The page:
A woman is considered menopausal when a year has past since her last period. Any bleeding after the menopause is regarded as abnormal. This is referred to as postmenopausal bleeding (PMB). Although in majority of cases there is no underlying pathology, PMB may be associated with cancer. The prevalence of endometrial cancer in women with PMB is 3-10%, so referral for investigation is considered mandatory. Unlike other malignancies affecting women, endometrial cancer often presents at an early stage and to increase survival, accurate and timely diagnosis is paramount.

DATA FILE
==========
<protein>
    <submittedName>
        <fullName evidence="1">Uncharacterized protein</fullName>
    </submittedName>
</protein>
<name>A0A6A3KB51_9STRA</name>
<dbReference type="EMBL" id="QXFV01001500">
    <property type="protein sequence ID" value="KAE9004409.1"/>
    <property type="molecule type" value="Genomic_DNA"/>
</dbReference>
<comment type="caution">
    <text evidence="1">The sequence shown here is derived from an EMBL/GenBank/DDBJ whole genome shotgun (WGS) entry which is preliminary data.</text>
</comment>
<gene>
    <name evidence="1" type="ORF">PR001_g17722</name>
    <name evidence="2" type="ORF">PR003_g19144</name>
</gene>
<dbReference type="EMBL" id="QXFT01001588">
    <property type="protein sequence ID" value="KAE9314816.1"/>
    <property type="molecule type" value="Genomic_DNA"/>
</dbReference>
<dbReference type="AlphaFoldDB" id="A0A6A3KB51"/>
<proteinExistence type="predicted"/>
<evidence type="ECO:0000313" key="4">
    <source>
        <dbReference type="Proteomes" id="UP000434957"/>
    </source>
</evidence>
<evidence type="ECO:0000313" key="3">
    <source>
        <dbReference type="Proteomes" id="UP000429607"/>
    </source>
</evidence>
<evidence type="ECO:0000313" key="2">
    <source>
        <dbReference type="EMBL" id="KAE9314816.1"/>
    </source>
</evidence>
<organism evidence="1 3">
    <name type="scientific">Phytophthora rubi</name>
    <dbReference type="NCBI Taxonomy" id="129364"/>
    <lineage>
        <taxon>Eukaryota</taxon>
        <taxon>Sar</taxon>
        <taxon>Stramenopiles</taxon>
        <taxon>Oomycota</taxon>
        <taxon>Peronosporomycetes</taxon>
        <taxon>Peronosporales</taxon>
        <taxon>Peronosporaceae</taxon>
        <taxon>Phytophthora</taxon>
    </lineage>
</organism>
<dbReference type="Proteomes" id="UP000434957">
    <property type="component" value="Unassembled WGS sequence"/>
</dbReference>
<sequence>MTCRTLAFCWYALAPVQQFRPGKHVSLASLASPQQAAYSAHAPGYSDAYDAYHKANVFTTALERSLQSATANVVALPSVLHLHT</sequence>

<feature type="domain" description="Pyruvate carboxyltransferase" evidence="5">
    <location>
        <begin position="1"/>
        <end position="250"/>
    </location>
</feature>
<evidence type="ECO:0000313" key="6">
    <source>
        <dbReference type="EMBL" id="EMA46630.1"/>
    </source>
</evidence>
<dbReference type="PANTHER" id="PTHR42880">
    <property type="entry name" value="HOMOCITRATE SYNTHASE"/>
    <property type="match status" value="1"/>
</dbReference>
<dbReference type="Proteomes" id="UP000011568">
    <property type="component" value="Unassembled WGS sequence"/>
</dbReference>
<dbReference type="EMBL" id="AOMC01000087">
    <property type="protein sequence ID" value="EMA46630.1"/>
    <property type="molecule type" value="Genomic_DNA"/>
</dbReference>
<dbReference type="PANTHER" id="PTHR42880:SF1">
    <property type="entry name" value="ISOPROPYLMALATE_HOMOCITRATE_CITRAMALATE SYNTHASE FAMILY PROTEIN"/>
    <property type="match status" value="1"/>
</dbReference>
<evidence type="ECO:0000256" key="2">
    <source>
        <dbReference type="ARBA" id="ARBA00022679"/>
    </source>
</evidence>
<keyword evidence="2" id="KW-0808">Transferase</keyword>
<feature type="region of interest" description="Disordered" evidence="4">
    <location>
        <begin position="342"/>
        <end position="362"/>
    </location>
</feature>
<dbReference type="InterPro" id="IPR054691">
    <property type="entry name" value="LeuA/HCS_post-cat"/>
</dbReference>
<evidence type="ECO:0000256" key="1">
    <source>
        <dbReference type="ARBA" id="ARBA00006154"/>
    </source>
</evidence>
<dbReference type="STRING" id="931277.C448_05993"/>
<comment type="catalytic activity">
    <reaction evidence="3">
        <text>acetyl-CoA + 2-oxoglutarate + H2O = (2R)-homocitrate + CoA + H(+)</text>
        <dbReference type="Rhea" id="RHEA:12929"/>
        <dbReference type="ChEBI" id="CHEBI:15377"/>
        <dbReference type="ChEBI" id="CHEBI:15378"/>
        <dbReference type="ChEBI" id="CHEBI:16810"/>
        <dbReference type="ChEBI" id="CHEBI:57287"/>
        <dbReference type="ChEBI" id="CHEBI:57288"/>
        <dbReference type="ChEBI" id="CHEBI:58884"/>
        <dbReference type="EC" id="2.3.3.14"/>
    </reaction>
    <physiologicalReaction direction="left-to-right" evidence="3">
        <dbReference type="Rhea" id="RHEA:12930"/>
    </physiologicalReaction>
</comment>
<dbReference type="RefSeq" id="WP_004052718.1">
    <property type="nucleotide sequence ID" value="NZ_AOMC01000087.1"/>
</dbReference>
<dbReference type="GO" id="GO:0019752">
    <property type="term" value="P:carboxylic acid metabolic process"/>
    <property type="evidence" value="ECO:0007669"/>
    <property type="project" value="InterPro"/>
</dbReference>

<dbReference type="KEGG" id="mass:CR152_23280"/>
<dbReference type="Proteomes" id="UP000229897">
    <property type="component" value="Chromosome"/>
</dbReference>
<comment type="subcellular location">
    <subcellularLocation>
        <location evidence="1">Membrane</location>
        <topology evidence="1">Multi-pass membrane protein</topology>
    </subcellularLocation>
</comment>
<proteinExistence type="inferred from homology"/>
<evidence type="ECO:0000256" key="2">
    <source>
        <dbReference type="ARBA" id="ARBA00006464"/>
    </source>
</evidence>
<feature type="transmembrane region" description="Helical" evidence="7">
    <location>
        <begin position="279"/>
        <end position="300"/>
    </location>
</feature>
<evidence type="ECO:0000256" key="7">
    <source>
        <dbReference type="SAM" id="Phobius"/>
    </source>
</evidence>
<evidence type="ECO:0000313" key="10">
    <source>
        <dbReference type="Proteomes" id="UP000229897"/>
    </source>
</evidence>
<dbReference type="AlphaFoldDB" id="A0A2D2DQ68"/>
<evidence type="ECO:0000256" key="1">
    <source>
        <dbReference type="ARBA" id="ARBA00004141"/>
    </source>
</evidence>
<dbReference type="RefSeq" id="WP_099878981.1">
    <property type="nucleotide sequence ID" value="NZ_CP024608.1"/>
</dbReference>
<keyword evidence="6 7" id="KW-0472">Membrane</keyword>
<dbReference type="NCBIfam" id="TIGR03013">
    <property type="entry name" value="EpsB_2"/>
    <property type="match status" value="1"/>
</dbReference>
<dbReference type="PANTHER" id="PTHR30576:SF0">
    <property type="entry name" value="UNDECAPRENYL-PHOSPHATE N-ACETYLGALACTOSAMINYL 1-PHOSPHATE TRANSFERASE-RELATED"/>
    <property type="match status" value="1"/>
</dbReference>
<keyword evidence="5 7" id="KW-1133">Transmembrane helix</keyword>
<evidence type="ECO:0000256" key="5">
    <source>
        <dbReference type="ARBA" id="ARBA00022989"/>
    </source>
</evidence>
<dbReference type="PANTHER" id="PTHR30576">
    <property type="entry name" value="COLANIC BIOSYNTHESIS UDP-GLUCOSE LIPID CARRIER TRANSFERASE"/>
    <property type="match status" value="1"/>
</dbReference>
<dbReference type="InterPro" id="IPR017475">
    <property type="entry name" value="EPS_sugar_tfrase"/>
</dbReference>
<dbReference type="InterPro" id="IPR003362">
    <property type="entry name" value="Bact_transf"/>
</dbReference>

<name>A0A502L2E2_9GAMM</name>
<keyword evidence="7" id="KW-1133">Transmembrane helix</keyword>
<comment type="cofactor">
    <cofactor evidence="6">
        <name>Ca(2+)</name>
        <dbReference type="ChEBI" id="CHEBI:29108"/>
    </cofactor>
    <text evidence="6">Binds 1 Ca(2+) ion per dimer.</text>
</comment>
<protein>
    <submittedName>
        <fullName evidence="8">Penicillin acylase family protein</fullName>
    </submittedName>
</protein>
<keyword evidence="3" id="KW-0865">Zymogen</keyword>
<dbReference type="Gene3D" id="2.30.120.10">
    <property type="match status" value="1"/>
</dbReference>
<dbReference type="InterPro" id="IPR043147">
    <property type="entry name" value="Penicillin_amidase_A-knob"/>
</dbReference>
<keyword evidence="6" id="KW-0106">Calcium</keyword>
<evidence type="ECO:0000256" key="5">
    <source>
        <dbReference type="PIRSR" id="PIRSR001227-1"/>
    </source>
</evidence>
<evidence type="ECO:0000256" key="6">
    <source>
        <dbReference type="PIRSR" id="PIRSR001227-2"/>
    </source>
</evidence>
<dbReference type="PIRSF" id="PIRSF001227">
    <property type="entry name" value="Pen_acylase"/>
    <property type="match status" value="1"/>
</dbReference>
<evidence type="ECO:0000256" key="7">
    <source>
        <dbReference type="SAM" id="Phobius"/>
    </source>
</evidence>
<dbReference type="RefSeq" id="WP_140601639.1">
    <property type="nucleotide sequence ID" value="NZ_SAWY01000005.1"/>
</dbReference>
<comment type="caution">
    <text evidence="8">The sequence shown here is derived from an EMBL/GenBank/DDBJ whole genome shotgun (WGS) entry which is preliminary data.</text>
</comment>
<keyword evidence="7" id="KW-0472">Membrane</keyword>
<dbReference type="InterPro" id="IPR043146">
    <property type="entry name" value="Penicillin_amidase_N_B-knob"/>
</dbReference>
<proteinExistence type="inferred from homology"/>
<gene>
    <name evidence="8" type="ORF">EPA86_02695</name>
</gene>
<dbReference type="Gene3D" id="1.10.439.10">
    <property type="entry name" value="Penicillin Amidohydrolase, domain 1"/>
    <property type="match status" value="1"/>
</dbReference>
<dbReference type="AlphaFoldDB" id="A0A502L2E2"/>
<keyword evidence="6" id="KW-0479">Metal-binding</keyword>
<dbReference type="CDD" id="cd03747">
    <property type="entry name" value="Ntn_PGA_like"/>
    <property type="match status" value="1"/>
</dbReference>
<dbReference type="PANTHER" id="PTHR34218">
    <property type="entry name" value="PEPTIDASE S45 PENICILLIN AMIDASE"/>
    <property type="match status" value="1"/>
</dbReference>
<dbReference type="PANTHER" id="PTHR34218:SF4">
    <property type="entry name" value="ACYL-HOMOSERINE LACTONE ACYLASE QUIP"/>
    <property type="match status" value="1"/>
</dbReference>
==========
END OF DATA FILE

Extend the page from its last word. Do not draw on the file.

Investigation of PMB using traditional inpatient dilatation of the cervix and curettage of the endometrium has been replaced by outpatient evaluation using Endometrial biopsy (EB), Ultrasonography (USS) and Outpatient hysteroscopy (OPH). There is now compelling evidence that women presenting for the first time with PMB should undergo initial evaluation with an USS or EB. The choice between initial testing with ultrasound or EB will depend upon the patient’s age, disease prevalence and the availability of high quality ultrasound. We use a threshold of 4 mm endometrial thickness to define abnormal results.